A Florida Fish and Wildlife Conservation Commission (FWC) investigation led to the arrests on Friday, Aug. 9, of three suspects in Levy and Pinellas counties for violating state laws pertaining to illegally harvesting and selling various fish and wildlife. Fifteen additional suspects were served with notice to appear citations in Levy, Orange, Pinellas and Broward counties.
As part of a long-term investigation initiated in May 2017, FWC investigators managed to engage with this group of associates to gain information and evidence. The suspects were taking deer out of season, alligators without licenses and permits, and protected gopher tortoises. During a closure in response to red tide, they illegally took snook, jeopardizing the fishery’s recovery.
“Organized criminal operations like this pose serious environmental and economic consequences,” said Col. Curtis Brown, head of FWC’s Division of Law Enforcement. “They damage our precious natural resources and create black markets that undermine the legal process. We do our best to put a stop to these crimes, supporting law-abiding business owners, landowners and those who enjoy recreating in Florida.”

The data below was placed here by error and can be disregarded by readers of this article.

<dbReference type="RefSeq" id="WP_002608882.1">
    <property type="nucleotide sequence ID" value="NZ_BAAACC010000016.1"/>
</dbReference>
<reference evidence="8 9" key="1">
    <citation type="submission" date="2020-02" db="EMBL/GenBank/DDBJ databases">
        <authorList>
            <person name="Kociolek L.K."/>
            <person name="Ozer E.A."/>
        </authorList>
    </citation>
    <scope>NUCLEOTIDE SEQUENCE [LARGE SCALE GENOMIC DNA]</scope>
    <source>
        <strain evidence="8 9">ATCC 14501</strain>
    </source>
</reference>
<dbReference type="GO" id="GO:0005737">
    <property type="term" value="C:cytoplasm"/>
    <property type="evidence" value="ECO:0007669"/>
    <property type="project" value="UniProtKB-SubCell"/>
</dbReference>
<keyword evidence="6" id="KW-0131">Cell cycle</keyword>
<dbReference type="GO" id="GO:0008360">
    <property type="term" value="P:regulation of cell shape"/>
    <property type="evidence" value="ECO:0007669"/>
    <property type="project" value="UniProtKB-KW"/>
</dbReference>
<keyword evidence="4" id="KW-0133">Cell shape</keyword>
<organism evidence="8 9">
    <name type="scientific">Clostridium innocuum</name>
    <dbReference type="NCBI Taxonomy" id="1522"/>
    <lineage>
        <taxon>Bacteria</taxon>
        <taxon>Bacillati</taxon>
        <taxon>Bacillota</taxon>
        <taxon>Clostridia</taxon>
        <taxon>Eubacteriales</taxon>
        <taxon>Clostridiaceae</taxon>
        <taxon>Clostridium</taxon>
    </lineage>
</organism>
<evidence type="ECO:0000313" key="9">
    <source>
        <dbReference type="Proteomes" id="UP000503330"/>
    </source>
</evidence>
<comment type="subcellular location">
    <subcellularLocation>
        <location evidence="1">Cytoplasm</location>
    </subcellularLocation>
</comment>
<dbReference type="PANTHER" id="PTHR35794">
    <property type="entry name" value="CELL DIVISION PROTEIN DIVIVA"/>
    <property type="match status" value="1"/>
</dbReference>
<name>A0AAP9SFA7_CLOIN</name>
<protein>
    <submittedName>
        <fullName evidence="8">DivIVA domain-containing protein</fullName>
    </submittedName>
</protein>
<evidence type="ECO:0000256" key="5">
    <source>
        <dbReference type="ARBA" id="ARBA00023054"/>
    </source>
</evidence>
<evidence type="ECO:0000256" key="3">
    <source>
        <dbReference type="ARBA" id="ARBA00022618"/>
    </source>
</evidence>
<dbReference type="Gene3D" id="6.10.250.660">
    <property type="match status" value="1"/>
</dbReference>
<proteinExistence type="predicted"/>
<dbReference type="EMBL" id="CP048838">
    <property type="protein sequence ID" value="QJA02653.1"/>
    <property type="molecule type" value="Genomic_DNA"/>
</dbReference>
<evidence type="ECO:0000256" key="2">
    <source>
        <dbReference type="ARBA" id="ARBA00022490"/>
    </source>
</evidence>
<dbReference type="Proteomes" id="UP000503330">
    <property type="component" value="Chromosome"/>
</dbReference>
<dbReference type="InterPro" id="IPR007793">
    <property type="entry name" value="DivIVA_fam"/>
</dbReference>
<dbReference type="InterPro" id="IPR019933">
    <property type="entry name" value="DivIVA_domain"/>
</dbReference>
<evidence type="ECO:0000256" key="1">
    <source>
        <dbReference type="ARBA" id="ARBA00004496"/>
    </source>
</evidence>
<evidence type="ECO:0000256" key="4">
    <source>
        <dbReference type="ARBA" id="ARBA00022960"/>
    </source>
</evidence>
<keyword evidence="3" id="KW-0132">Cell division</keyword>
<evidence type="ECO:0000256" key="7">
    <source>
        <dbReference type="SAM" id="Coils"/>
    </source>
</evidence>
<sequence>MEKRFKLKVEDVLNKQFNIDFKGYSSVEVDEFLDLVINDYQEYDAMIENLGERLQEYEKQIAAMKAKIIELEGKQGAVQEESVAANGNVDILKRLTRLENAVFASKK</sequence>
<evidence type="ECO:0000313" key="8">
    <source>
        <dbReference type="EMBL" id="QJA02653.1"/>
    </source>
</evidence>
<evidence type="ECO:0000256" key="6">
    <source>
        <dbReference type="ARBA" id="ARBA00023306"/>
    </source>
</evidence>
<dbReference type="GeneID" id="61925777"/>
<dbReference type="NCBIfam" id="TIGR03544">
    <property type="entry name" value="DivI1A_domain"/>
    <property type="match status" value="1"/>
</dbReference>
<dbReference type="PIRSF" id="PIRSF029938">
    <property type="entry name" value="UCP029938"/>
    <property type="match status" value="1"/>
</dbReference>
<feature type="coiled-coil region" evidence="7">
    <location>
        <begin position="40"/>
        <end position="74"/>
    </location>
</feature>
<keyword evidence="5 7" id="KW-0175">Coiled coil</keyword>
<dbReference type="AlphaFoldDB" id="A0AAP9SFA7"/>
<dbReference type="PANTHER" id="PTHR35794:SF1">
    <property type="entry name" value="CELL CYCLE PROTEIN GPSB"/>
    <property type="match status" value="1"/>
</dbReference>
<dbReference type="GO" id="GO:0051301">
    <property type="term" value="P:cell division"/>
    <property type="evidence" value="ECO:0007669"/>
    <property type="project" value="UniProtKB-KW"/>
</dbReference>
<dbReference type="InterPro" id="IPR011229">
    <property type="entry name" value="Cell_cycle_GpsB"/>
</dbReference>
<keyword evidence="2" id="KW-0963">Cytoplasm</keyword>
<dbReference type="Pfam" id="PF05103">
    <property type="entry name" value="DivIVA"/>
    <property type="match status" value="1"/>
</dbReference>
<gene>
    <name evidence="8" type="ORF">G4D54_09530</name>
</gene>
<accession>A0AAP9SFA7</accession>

“Many Floridians make their living in and around Florida’s waters, and when a group of individuals disregard the conservation efforts of so many, it’s encouraging to see the FWC and agency partners work hard to bring those individuals to justice,” said JD Dickenson, Coastal Conservation Association Florida chairman. “CCA Florida is proud of the hard work that FWC officers do in protecting the resources that we all enjoy.”
“As an advocate for sportsmen’s groups in Florida, I applaud FWC law enforcement for its efforts to protect our resources,” said Lane Stephens, a long-time lobbyist for hunting and fishing organizations in Florida.
There are still aspects of this investigation that are ongoing, and additional charges may be forthcoming.